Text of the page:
S0483. ENRICO MAINARDI, w.Carlo Zecchi (Pf.): Zauberflöte – Ein Mädchen oder Weibchen – 12 Variations (Beethoven); Arpeggione Sonata in a (Schubert); Sonata #2 in F Brahms); Sonata in d (Debussy). (Germany) Archipel 0523, Live Performances, 1958-59. Final copies. - 4035122405231
"Enrico Mainardi's talents were nurtured from an early age. He was given a small cello at the age of three, had his initial lessons a year later, and made his recital début at the age of eight, playing a Beethoven sonata. His father put him into the bruising life of a touring child prodigy at that point, touring Europe. When he appeared in Bologna, his accompanist was the esteemed Italian composer Ottorino Respighi. He débuted in London at the age of 13 at a Promenade Concert conducted by Sir Henry Wood. One of the most important of his early appearances was at the Bach-Reger Festival in Heidelberg, where he astonished the audience with his playing of the Cello Suite in C major by Bach. He was 16 at the time.
In 1924 he went to Berlin to study with one of the leading teachers of the day, Hugo Becker. He was able to re-establish his concert career and this time he added performance in chamber music to his activities. He made notable solo appearances in recital and with the leading orchestras and conductors. In 1933, he was appointed professor of cello at Santa Cecilia and in 1941, succeeded his teacher Becker at the Hochschule für Musik in Berlin on the latter's death. It took him a while to re-establish his career internationally after World War II. He became especially known for his chamber music performances. He extended his fame in Germany through much of the rest of Europe. He insisted that his pupils learn the entire score for whatever pieces they were playing, not just their own part. This included knowing what all the instruments of the orchestra were doing at any given moment in a concerto.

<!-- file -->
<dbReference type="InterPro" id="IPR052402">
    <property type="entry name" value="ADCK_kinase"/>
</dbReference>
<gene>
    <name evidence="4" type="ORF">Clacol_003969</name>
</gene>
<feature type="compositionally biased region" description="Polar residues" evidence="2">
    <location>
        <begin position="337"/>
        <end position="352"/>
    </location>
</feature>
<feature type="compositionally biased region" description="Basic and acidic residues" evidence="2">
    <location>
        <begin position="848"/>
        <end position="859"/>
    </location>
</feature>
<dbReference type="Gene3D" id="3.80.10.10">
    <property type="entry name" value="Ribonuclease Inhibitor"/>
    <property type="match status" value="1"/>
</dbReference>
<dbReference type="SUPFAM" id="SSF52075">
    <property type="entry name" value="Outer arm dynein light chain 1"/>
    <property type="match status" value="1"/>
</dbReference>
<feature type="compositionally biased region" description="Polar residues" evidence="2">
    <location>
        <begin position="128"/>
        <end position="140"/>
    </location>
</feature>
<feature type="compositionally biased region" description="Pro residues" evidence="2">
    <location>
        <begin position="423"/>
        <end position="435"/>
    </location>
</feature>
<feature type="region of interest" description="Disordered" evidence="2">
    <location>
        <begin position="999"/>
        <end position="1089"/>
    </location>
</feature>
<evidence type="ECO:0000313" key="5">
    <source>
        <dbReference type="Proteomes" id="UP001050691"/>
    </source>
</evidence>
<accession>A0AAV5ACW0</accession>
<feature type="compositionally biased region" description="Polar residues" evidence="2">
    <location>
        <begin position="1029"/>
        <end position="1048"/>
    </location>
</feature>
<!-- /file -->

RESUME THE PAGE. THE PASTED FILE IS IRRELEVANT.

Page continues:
Mainardi was a charismatic performer with very handsome looks and a flair for dressing well. He said he chose his clothing for a concert with a view to what was appropriate for the particular music. Despite this, he did not indulge in platform histrionics to showcase the music or its particular difficulties. His repertoire was especially known for its high quality and intellectual content. Thus, he became known as a reserved performer lacking showmanship, which was, by all accounts, at odds with his off-stage personality. Consequently, he went into history as a musician's musician, rather than a crowd-pleasing one."
- Joseph Stevenson, allmusic.com
“Enrico Mainardi studied with Giuseppe Magrini at the Milan Conservatory between 1902 and 1910. After graduating, the 13 year old Mainardi visited Hugo Becker at his summer house at Lake Como and became his pupil at the Hochschule für Musik in Berlin. He also studied composition with Giacomo Orefice in Milan. In 1910, he gave his first orchestral performance playing the Haydn Cello Concerto with the Berlin Philharmonic under Ernst Kunwald. At the age of 16 he played Reger’s Fourth Cello Sonata with the composer himself as accompanist at the Heidelberg Bach-Reger Festival. His teacher Becker refused to learn and perform this sonata and recommended Mainardi for the performance.